In chapter 8 of Multimodal Composing on Classrooms, students Paige and Nicole use the internet to look up archives and photographs of the Jim Crow era to create an educational video. It is noted, however, that the online resources available to them are not available in all school systems that can only afford printed texts. How do you think the internet research they found enhanced their learning experience, compared to simply using textbooks for information? Does the internet improve on the textbook experience by making learning more interactive? Have you noticed a difference in your classrooms between using internet sources or textbook sources only, or combining the use of both?
In thinking about the ways in which we can enhance learning through use of internet sources, I think this case in point IS definitely a good example of how and why we should use the sources available to us, even electronic ones. I didn't read this chapter, but my first thought is this: Textbooks are general information, and generally are told from the point of view of the "national culture" meaning that textbooks often don't tell the stories of those who are left voiceless in history (Think colonialism/postcolonialism here). Giving the students the opportunity to access an archive will give them a larger pool of information from which to work, and in the end (hopefully) that pool of information will contain more voices than that of the textbook. The downfall of relying on school issued texts for understanding something is that students are only exposed to the 'side' deemed 'suitable' for student consumption - I think this would also be the same problem if students were to use their school library for research, as they would only have access to those texts which were chosen to be included in the library's collection. By allowing students to use the internet for research, this teacher is giving students the ability to research and make their own critical judgments about what happened in the Jim Crow era, and has avoided assuming that students should come to the same conclusions as presented in their textbooks.
In rereading the question, though, I would like to know if these archives are supported by the textbook - rather than finding archival information located 'out there.' While, of course, any archival materials will have been collected with some bias or meaning behind them (a story to tell), an archive controlled by the same people who control the information within the textbooks may not act in the same ways I talked about in the above paragraph.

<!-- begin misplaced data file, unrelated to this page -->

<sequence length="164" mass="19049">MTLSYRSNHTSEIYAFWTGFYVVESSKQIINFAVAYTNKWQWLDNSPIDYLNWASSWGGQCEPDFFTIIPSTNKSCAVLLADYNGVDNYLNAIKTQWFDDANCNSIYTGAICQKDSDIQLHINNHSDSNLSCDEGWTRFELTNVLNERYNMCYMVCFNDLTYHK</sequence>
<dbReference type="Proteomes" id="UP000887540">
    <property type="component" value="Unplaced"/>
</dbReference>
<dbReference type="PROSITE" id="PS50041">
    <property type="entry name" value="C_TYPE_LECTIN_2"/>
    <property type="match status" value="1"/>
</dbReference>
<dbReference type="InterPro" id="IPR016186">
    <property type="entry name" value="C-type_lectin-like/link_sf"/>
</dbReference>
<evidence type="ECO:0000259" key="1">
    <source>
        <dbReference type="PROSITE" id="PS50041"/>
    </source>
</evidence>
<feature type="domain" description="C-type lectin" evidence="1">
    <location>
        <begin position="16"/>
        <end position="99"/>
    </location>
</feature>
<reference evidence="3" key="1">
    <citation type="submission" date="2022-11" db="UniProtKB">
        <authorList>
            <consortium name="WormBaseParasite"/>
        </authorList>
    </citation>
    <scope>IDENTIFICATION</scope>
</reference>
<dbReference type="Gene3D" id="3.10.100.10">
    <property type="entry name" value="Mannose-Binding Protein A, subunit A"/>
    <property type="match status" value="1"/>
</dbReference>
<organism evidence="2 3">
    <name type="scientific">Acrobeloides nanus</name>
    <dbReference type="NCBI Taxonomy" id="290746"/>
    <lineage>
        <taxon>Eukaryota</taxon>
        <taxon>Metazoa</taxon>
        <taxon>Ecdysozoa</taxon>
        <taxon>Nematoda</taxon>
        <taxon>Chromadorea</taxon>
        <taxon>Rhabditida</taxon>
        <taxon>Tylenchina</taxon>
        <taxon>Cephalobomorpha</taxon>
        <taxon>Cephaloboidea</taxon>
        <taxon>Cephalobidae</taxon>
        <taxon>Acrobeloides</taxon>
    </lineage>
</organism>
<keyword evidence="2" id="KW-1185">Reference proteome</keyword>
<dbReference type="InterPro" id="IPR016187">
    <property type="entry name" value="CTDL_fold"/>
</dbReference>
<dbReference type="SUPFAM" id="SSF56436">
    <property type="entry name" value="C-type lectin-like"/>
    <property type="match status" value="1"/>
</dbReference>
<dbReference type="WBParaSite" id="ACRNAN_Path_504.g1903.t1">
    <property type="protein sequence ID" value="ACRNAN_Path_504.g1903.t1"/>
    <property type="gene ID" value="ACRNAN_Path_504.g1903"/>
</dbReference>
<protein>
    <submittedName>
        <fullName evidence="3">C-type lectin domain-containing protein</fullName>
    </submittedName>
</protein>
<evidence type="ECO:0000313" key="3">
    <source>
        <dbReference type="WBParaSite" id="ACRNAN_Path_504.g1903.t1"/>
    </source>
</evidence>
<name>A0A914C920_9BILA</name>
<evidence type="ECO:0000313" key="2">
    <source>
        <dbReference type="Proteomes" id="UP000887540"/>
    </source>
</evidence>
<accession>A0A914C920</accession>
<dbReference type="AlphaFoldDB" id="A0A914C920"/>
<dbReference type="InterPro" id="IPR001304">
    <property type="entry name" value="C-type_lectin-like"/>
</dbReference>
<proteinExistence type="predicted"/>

I think you bring up a great point about the bias of textbook, and even archives. Sometimes I think that this can be missed, even by the most aware teachers, and that using the Internet to look at the same topic from multiple perspectives is very important. Simply having students research the biases of the textbook would be a great lesson unto itself. Now I really want to try this and to see what the students find.
I think the learning experience is almost easier for students when they are allowed to use digital tools. They may not still WANT to do the work, but it could be a lot more accessible for them when given the opportunity to complete projects through more comfortable pathways.
The students I have had in previous teaching experiences have responded better to videos and audio rather than plain text, but the inability to always have access to the internet hindered both of our experiences. I felt discouraged and they were bored. I think I lacked the ability to think on the fly and come up with alternative creative lessons. This is something I think most new teachers experience, so I wonder what other teachers have done in the past with unreliable digital tools.
All this being said, all students are different and I think having a combination of digital and traditional is necessary to keep most students appeased.
Is it worth bringing up some of the research of kids and too much screen time? Is it worth attempting to utilize both kinds of tools (if possible) to cater to a variety of learning abilities?
In the simplest answer, absolutely. I think we definitely need to have the utilization of both tools because like Kathleen mentions below-- we are living in a time where both exist and both are still being used. We want our students to be successful and well-rounded individuals.
As far as research goes on "too much screen time," I am not well informed with the evidence that research has presented. Do you have any articles that pertain to this?
I usually have all my work in Onenote, but then I make paper copies for one class. That class usually prefers to work on a hard copy. I am trying to persuade them into going digital, but it has been a hard sell. Last year, the internet in my room was unreliable, so I had alternative lessons ready. This was very hard even for a veteran teacher. As a new teacher I never had enough energy or time for double lesson planning. PSD expects you to use technology in all classes, but then you are not always provided with the tools you need.
I find it so interesting that it is your students that push back so much against technology. Any ideas as to why that is?
Devyn, well, even back in days of yore when technology consisted of projectors, turntables, overheads, ditto machines, typewriters, and slide projectors, unreliable technology was a factor. If ink for the ditto machine ran out or the bulb on your overhead project bit the dust, it could wreck your lesson plan. But we did what all teachers do and probably have done over time, I think, we reached for another tool, even though it might have seemed more primitive, like (gasp!) a pencil or a piece of chalk. At some point, someone probably drew in the sand or scratched on a slate, or let students "practice their listening skills" by dictating the discussion, etc. I think maybe tools always exist. We just have to swap them out when necessary.
This doesn't mitigate or dismiss the very real problem of access. We all have to keep fighting for it in our local contexts and make do in the meantime.